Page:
The dark comedy The Square delivers a message not unfamiliar considering today’s upheaval involving the brotherhood of man. In the Ruben Ostlund’s film, that takes place in Sweden, a statement is made to the meaning of “The Square” an exhibit at a museum. It states simply “The Square is a sanctuary of trust and caring. Within its boundaries we all share equal rights and obligations.” So sets the tone for this bizarre look into society’s relationships with each other and the division of wealth that fuels the fire.
The chief curator of the X-Royal Museum in Stockholm, Christian (Claes Bang), has commissioned an unusual work of art called “The Square”. But, its concept has very little to promote and competing museums would truly overshadow the new addition to the exhibition hall. He calls on his promotion team to come up with a way to make the exhibit stand out. After some deliberation with the group, Christian leaves it in their hands to come up with a sterling campaign.
The day before the meeting, while walking to work through the Odenplan Plaza, Christian gets pickpocketed of his cell phone, wallet and cuff links during a staged robbery. Lost without his phone and with the opening of “The Square” exhibit needing his attention, Christian decids to track it down. Thus begins a tale that becomes an example of the art his museum displays and the realization that even the well-meaning can lose their way
Director and writer Ruben Ostlund tries too hard to get his point across loosing contact with his audience in the process. His actors are stiff and often bland as they recite their dialogue and walk through the motions. That said, his idea behind the film does show a great deal of what today’s society has to face and although it has good meaning, it doesn’t get fleshed out enough to make a difference.
I was quite surprised at the performance by Elizabeth Moss (Emmy Award winner for best lead actress for TV’s “The Handmaid’s Tale”) who adds the perspective of a journalist to the film. Her character Anne has the job of interviewing Christian about his latest addition to the museum that she records on video. She asks him a question about what makes something art. Behind her are piles of dirt that make up an “artistic” rhombus of sorts. He answers the question; “If you place an object in a museum does it make this object a piece of art? For instance if we took your handbag and placed it here (in a museum room) would that make it art?” Her character reappears at a party midway through the film with Christian not even seemingly knowing her. Yet they end up in her apartment where they have sex, argue how to dispose of the condom and Anne demanding if he knows her name. Um…so I finally realized that the filmmakers wanted her in the film as comic relief.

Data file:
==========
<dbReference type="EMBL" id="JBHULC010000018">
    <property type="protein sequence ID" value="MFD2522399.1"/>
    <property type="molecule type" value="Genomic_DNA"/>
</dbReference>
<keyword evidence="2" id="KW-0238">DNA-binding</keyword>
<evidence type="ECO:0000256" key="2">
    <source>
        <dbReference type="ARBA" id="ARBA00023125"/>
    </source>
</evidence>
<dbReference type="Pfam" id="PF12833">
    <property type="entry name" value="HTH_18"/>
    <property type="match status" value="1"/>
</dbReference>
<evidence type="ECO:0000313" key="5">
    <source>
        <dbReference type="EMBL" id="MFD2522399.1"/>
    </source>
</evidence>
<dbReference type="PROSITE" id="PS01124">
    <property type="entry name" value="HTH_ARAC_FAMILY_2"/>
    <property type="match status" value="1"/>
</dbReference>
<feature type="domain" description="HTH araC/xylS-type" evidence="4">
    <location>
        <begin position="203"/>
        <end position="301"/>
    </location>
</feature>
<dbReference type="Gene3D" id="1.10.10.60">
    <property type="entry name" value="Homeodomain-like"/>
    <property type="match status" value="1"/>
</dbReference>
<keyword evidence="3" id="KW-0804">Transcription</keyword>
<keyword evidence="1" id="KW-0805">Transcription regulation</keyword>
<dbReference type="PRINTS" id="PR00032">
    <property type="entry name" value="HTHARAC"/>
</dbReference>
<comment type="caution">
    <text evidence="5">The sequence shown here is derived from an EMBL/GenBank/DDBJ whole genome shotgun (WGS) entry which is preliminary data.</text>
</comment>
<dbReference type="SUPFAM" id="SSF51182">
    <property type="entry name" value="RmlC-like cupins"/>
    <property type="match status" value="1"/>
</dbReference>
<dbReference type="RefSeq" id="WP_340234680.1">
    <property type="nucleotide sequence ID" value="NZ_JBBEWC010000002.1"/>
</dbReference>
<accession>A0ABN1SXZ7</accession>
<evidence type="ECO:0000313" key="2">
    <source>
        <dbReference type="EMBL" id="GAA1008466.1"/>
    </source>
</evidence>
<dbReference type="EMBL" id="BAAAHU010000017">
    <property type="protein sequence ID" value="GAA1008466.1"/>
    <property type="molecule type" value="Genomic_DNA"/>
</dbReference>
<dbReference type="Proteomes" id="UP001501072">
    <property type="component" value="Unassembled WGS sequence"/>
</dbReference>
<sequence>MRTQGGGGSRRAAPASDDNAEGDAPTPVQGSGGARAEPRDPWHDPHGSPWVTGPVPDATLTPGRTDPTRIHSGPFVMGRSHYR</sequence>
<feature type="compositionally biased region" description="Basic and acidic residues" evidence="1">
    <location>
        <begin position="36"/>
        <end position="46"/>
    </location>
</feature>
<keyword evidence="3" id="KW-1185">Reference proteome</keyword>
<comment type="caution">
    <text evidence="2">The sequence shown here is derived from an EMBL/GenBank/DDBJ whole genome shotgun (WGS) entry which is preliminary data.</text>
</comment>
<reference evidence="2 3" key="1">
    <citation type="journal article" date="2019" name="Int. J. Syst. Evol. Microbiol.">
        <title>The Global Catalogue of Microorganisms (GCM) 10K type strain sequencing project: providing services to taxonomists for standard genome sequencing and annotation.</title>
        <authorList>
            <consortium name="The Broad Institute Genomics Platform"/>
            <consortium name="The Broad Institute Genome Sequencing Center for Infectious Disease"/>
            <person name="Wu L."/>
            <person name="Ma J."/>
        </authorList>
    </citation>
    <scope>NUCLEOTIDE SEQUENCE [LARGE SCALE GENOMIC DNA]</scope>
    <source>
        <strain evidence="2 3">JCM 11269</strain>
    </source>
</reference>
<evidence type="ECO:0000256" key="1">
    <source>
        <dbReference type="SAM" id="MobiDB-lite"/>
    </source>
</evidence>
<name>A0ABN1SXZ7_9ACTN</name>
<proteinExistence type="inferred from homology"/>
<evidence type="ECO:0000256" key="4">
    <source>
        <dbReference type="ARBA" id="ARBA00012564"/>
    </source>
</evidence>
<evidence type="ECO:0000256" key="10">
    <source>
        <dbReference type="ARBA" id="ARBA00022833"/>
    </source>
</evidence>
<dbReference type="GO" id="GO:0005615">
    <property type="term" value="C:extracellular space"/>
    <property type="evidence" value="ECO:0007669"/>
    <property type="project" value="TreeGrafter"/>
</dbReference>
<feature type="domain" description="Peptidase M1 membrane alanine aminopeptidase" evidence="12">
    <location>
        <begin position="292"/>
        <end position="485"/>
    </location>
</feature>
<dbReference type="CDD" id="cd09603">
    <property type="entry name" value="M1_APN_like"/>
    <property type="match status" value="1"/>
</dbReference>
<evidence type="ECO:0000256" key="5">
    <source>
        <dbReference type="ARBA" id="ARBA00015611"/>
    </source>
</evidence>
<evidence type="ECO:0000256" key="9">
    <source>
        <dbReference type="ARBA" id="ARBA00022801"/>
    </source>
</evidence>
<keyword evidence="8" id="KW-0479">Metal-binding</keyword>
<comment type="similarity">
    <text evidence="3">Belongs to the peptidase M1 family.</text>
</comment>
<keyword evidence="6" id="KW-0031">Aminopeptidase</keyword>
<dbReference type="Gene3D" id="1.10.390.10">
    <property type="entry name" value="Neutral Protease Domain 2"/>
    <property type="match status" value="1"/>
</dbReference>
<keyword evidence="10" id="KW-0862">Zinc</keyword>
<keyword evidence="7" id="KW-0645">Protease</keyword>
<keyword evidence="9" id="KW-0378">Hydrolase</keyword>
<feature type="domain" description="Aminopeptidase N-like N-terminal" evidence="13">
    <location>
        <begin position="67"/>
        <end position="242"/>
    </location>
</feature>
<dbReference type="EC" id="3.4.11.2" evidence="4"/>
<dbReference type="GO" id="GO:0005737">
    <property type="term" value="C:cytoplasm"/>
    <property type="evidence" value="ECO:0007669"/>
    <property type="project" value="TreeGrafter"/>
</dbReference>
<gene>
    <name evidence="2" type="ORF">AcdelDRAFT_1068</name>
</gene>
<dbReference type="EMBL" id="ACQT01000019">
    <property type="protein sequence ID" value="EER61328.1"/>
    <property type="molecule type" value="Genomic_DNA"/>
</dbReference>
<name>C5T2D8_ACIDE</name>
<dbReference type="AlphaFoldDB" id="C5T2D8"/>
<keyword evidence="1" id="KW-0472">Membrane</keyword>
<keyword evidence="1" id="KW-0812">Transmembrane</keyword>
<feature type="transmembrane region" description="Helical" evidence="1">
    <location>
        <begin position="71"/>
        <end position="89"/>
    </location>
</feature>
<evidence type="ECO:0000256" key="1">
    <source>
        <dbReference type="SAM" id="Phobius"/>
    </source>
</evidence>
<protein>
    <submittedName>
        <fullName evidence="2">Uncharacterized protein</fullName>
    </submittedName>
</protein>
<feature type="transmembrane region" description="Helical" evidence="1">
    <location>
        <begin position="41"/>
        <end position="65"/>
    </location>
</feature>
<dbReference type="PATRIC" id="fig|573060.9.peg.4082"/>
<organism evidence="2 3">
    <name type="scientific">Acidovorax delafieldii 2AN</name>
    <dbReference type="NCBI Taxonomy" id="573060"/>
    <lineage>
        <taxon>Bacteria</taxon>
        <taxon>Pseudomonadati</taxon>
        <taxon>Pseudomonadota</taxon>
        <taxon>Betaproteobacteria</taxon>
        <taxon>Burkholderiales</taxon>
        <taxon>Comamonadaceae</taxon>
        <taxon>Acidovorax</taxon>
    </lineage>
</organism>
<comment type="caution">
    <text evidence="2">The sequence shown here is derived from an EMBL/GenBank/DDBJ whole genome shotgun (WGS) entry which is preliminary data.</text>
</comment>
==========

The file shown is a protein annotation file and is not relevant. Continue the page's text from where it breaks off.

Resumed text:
While Claes Bang certainly fits the mold of lead character Christian, his performance gets lost with the lack of strength by support actors. His best support characters come to the screen in the violence and chaos caused by his character’s lack of knowledge about the separation between the wealthy and the homeless. In one scene we find Oleg (Terry Notary) depicting a ferocious ape who’s charged with separating the weak from the strong at an upscale party. His actions are not only inappropriate but demeaning as well. We get the premise of his role, but it never quite speaks to the audience for favorable sympathy.
If you look deep enough into the film you’ll find an excellent performance by a young boy as a kid who wants reparations from Christian for getting him in trouble with his parents. The boy’s performance becomes hysterical when he won’t take Christian’s excuse for a mistake made while looking for his phone. My only regret is not knowing the name of the actor as he deserves accolades for his very cool characterization.
The Square has been rated R by the MPAA for language, some strong sexual content, and brief violence. You can also add some brutality that includes hair pulling of which I do not think it makes the point they are looking for except to frighten. A child is depicted being blown up. The film plays out in Swedish and English with English subtitles.
FINAL ANALYSIS: An interesting view of society.
Additional Film Information
Cast: Claes Bang, Elisabeth Moss, Dominic West, Terry Notary, Christopher Laesse
Writer/Director: Ruben Ostlund
Genre: Comedy, Drama, Foreign,
MPAA Rating: R for language, some strong sexual content, and brief violence
Running Time: 2 hrs. 22 min.
Release Date: November 10, 2017
Distributed by: Magnolia Pictures
Released in: Swedish with English Subtitles